July 29, 2013 at 5:35 pm |
    • Jarvis

      God is not found by the first method, He is found by faith. Once you find God, He is the only "evidence" you need.

      July 29, 2013 at 5:35 pm |
      • Megan

        Um, actually that's called psychosis, a neurological disorder within your own brain where you just believe whatever you tell yourself.

        July 29, 2013 at 5:39 pm |
      • denver

        I wonder what it's like to be able to assert your ability to believe in something for which there is no proof as proof of that thing...

        July 29, 2013 at 5:49 pm |
        • Jarvis

          It's great. From the Book of Hebrews: "Now faith is the substance of things hoped for, the evidence of things not seen...(onto verse 6) But without faith it is impossible to please Him, for he who comes to God must believe that He is, and that He is a rewarder of those who diligently seek Him."

          July 29, 2013 at 6:03 pm |
        • denver

          Glad you think it's "great" but don't expect to be able to make anything approaching a coherent logical argument for your position and, failing in that, don't be surprised when people find you rather unconvincing.

          You've arbitrarily chosen one doctrine over all of the others and you're happy with your choice. But the choice is still arbitrary.

          July 29, 2013 at 6:09 pm |
  3. Des Perado

    Ummmmm…Kemosabe…at least Pope Benedict had the sense to retire while he was ahead
    Now comes “Pope” Francis spouting blasphemies to make himself the high…walking dead !!!

    July 29, 2013 at 5:13 pm |
    • Jon

      Judge not least ye be judged.

      July 29, 2013 at 5:18 pm |
    • Holy Man

      The pope cannot speak blasphemy, because he is infallible. In fact, questioning the pope is blasphemy, if you're a Catholic, so I suggest you keep your mouth closed from here on out, hillbilly.

      July 29, 2013 at 5:33 pm |
  4. topcat

    what is inadequate about women that they cant be ordaned?

    July 29, 2013 at 5:13 pm |
  5. 1Norfolkgirl

    It's not his place, or anyone's place to judge, except God, but it is his place to teach the Catholic doctrine and to lead all Catholics. Surely he cannot be neutral on any issue that may go against the Catholic faith, but he needs to be true to his faith and his church. He's not helping anyone if he chooses to deflect the tough questions.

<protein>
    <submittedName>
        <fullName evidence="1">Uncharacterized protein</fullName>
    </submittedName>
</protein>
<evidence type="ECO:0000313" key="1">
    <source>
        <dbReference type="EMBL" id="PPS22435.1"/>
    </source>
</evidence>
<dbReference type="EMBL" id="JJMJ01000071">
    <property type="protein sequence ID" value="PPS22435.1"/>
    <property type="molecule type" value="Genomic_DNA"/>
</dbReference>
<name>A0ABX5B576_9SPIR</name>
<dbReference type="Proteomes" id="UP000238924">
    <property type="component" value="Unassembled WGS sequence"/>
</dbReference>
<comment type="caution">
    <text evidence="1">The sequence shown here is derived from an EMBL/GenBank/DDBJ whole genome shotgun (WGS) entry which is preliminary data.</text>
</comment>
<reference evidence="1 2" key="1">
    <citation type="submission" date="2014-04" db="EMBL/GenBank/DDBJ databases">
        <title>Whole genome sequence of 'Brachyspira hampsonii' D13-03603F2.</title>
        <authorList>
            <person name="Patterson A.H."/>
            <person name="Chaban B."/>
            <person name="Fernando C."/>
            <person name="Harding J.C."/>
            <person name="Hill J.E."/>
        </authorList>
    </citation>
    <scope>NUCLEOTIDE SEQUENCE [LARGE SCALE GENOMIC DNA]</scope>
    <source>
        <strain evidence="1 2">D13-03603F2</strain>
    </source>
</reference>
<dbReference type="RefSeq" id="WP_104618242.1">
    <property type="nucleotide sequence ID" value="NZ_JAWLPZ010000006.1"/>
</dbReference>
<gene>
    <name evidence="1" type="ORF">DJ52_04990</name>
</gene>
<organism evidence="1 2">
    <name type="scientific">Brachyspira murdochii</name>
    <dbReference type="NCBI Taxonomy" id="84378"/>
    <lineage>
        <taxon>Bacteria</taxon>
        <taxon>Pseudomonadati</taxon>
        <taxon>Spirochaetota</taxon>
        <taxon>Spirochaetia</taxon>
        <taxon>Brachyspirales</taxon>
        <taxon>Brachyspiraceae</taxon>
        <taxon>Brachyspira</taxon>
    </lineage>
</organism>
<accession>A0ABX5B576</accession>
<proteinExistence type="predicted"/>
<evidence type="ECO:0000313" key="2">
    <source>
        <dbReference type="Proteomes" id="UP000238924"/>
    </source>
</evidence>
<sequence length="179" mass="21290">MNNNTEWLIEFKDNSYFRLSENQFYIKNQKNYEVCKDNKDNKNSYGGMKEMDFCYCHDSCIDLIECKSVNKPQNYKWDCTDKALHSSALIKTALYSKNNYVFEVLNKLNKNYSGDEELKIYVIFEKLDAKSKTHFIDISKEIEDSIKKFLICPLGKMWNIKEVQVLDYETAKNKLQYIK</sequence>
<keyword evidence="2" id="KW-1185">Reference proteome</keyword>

July 29, 2013 at 5:11 pm |
    • What is going on? FREEDOM

      Yeah get a life.

      July 29, 2013 at 5:13 pm |
    • skarphace

      Was he being neutral? Did he say that being gay is no longer considered a sin? I did not read that. He was merely saying that being gay is a "pardonable sin", much like divorce. He is not saying that he will not judge the sin. He is merely saying that he will not judge the sinner. The latter is God's job, not ours.

      July 29, 2013 at 5:20 pm |
      • Jarvis

        Good statement. Of course it's pardonable. I have never known a Christian who did not believe your statement. We hate the sin, not the sinner.

        July 29, 2013 at 5:43 pm |
    • theSwede

      At some point they gave up the burning of witches and people probably complained then as well.

      July 29, 2013 at 5:21 pm |
    • norman

      even the religious kooks have been taught gays are normal-if you dont accept it, fade into oblivion as a bigot-your choice

      July 29, 2013 at 5:21 pm |
  6. NorthVanCan

    "great mercy"
    Oh, Gee, thank's Doc!

    July 29, 2013 at 5:11 pm |
  7. Steveop

    Don't let the pope's comments fool you. What he's really saying is... "God will judge the gays". I can't believe in this day and age we are still having these conversations. What's so wrong with being gay? Who are we to tell others who they can or cannot love? The Catholic church should be the last to speak out about gays when half their priests enjoy the company of little boys. Everyone needs to grow up, and those who judge gays are probably a little gay themselves...and you know what, there's nothing wrong with that.

    July 29, 2013 at 5:11 pm |
  8. jayhawk

    When will the other shoe drop? This Pope might already have a husband and this is a ease into letting the world know.

    July 29, 2013 at 5:11 pm |
  9. not for it

    this is an gross and unnatural act. get your own church

    July 29, 2013 at 5:10 pm |
    • skarphace

      Wrong. You may not want to believe it, but there are gay animals in nature. Therefore, it is natural.

      In addition, the Church is more the Pope's then it is yours. Therefore, maybe you should get your own Church.

      July 29, 2013 at 5:24 pm |
      • Jarvis